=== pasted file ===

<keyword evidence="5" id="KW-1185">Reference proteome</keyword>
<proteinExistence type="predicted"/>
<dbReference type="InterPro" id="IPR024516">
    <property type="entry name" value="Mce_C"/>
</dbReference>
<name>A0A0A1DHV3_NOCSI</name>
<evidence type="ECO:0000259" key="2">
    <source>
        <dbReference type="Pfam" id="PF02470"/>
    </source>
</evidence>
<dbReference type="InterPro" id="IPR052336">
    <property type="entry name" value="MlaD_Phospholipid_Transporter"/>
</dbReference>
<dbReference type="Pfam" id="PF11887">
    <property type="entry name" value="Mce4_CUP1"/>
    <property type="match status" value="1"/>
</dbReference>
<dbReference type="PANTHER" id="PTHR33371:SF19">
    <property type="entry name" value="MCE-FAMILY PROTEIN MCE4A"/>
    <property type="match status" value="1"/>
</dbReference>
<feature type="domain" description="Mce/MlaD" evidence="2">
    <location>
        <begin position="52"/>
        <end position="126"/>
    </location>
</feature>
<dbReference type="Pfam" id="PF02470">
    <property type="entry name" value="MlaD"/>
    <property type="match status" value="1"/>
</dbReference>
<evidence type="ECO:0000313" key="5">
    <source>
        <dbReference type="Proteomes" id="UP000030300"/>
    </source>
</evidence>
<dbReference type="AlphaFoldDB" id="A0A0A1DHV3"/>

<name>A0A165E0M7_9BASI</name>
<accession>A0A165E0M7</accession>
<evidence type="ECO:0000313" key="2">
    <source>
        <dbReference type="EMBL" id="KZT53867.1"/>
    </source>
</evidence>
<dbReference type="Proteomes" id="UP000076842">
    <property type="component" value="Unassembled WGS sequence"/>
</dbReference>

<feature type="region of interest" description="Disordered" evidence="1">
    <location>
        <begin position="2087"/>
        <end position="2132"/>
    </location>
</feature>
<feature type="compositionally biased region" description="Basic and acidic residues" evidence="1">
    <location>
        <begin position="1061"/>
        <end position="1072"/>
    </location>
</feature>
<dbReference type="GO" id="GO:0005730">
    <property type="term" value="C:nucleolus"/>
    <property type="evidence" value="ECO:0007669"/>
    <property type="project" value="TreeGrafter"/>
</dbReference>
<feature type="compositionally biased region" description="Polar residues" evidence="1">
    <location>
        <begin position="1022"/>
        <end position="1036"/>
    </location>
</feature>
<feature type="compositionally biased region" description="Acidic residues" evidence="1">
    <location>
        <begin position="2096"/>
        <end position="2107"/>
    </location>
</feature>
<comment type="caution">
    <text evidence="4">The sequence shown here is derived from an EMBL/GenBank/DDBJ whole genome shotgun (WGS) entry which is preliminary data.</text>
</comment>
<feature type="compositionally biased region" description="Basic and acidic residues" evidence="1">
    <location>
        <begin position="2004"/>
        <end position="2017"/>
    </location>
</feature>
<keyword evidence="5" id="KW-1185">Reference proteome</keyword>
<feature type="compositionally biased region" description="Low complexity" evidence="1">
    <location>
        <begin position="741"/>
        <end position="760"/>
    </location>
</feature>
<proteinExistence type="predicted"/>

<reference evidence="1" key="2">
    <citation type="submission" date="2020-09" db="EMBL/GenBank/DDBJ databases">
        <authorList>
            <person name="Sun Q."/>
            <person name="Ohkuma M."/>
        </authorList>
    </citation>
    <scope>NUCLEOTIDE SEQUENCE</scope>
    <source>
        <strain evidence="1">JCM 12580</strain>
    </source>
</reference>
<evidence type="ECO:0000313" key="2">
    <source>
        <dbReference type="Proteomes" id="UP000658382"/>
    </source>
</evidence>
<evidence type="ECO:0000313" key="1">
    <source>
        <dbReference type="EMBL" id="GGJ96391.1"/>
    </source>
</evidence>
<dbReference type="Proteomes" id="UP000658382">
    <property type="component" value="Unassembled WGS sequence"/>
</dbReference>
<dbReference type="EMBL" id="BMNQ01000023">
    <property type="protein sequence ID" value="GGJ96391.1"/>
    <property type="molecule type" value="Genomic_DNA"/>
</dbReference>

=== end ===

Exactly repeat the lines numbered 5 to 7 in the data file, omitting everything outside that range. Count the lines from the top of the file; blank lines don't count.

</dbReference>
<name>A0A0A1DHV3_NOCSI</name>
<evidence type="ECO:0000259" key="2">